Durbin Voices Support for Censuring Trump, but Says the Senate Should Hold an Impeachment Trial


As the Senate appears likely to acquit former President Donald Trump on the charge of “incitement of insurrection,” some senators are proposing censuring him — which would not require a trial. 

However, Sen. Dick Durbin (D-Ill.) argues that while he could support the censure resolution, the chamber should still go ahead with the impeachment trial to hold the former president accountable for what Democrats charge is his role in inciting the riot at the U.S. Capitol.

During an interview on CNN on Thursday, Durbin said, “There are many who argue on the other side, ‘Get over it. Let the president ride off into the sunset. Any disclosure of what happened on January 6 is just going to divide our nation.’ I couldn’t disagree more.”

He argued that the trial must occur to provide an “official record” of what happened to dispel conspiracy theories about the riot at the Capitol.

“Do I believe [Trump] should be censured if he’s not impeached? I agree with it, but we need to go ahead with the impeachment trial,” he said.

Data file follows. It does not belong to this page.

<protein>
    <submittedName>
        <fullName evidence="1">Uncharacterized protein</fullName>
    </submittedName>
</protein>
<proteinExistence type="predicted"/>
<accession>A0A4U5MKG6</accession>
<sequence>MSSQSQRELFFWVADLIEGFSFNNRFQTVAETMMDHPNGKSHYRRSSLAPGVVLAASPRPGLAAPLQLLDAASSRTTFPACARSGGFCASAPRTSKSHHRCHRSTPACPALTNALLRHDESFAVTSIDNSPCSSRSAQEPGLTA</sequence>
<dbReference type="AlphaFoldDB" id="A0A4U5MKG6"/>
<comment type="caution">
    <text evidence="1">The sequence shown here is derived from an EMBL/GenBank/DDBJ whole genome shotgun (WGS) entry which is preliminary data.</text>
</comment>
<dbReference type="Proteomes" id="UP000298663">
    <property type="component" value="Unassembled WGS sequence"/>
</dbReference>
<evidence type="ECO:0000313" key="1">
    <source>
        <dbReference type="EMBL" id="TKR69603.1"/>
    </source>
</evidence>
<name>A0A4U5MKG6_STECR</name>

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On Tuesday, just five Republican senators, out of 50, voted with Democrats to reject a resolution declaring the impeachment trial of Trump unconstitutional.

Sens. Tim Kaine (D-Va.) and Susan Collins (R-Maine) have suggested the chamber could move to censure Trump told to hold him accountable. Collins was one of the Republicans who voted against the measure.

Collins told reporters it is “extraordinarily unlikely” that at least 17 Republicans would vote to convict Trump.

There is a 67-vote threshold to convict a president on an impeachment charge. Currently, there is a 50-50 split in the Senate, which means at least 17 Republicans would need to vote to convict if every Democrat votes in favor of conviction. 

“If we can’t get to 67 votes for impeachment, there may be another way to hold President Trump accountable,” Kaine told CNN on Wednesday. 

Axios reports that Kaine’s censure resolution will “declare that the Jan. 6 attack on the Capitol was an insurrection against the Constitution — an effort to stop Congress from ‘undertaking its constitutional duty to count electoral votes.'”

Kaine suggested it is possible Trump could be barred from holding office again without an impeachment trial.

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The Virginia senator pointed to Section 3 of the 14th Amendment, which states that “no person shall be” a president, vice president, member of Congress, or hold a federal or state office, who “have engaged in insurrection or rebellion against the same, or given aid or comfort to the enemies thereof.”

“This is an alternative that would impose, in my view, a similar consequence, but it does not require a trial and it does not require a two-thirds vote,” Kaine said.

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